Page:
Monoamine oxidase inhibitors (MAOIs)MAOIs — Learn about the benefits, side effects and risks of these older antidepressants.
By Mayo Clinic Staff
Monoamine oxidase inhibitors (MAOIs) were the first type of antidepressant developed. They're effective, but they've generally been replaced by antidepressants that are safer and cause fewer side effects.
Use of MAOIs typically requires diet restrictions because they can cause dangerously high blood pressure when taken with certain foods or medications. In spite of side effects, these medications are still a good option for some people. In certain cases, they relieve depression when other treatments have failed.
How MAOIs work
Antidepressants such as MAOIs ease depression by affecting chemical messengers (neurotransmitters) used to communicate between brain cells. Like most antidepressants, MAOIs work by changing the levels of one or more of these naturally occurring brain chemicals.
An enzyme called monoamine oxidase is involved in removing the neurotransmitters norepinephrine, serotonin and dopamine from the brain. MAOIs prevent this from happening, which makes more of these brain chemicals available. This is thought to boost mood by improving brain cell communication.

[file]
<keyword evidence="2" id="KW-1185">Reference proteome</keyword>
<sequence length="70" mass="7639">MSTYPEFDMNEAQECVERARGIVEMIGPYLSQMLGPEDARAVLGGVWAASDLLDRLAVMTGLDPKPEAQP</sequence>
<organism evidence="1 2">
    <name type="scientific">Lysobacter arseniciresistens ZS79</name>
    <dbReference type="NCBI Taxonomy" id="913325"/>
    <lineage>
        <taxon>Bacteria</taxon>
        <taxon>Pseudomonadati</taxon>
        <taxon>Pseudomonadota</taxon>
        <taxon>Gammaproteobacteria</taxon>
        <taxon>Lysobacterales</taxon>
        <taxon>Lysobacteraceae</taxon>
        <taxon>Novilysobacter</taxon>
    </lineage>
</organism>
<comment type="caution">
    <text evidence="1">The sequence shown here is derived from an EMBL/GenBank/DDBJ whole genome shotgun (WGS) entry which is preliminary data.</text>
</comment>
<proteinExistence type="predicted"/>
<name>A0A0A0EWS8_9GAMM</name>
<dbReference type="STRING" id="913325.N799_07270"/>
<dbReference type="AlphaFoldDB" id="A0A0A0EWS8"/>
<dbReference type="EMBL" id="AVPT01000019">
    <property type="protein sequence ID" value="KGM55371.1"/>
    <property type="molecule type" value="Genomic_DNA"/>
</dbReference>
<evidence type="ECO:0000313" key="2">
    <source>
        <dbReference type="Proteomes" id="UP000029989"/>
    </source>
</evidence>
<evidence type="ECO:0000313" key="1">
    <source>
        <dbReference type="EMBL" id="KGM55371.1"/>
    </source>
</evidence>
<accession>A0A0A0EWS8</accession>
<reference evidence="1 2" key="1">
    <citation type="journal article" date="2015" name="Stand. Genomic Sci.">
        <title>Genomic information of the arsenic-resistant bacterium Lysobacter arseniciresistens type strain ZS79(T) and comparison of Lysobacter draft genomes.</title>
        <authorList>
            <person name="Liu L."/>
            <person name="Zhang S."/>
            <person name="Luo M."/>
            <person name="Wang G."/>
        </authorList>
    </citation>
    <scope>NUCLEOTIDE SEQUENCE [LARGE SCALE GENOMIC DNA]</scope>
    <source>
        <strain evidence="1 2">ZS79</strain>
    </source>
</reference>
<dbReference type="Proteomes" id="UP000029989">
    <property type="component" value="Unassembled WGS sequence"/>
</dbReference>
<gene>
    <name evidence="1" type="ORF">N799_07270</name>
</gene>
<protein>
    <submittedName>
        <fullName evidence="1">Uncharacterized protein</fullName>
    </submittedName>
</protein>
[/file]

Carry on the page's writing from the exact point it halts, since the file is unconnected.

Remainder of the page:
MAOIs also affect other neurotransmitters in the brain and digestive system, causing side effects. MAOIs are sometimes used to treat conditions other than depression, such as Parkinson's disease.
MAOIs approved to treat depression
The Food and Drug Administration (FDA) has approved these MOAIs to treat depression:
- Isocarboxazid (Marplan)
- Phenelzine (Nardil)
- Selegiline (Emsam)
- Tranylcypromine (Parnate)
Selegiline is available as a skin (transdermal) patch. Using a patch may cause fewer side effects than MAOIs taken by mouth. If you're using the lowest dose patch, you may not need diet restrictions, but ask your doctor.
Side effects of MAOIs
Because of side effects and safety concerns, MAOIs are most often tried when other antidepressants don't work.
The most common side effects of MAOIs include:
- Dry mouth
- Nausea, diarrhea or constipation
- Skin reaction at the patch site
- Dizziness or lightheadedness
Other possible side effects include:
Jun. 21, 2013
- Involuntary muscle jerks
- Low blood pressure
- Reduced sexual desire or difficulty reaching orgasm
- Sleep disturbances
- Weight gain
- Difficulty starting a urine flow
- Muscle aches
- Prickling or tingling sensation in the skin (paresthesia)
See more In-depth
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- Depression. National Institute of Mental Health. http://www.nimh.nih.gov/health/publications/depression/index.shtml. Accessed May 14, 2013.
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- What is pharmacogenomics? Genetics Home Reference. http://ghr.nlm.nih.gov/handbook/genomicresearch/pharmacogenomics. Accessed May 30, 2013.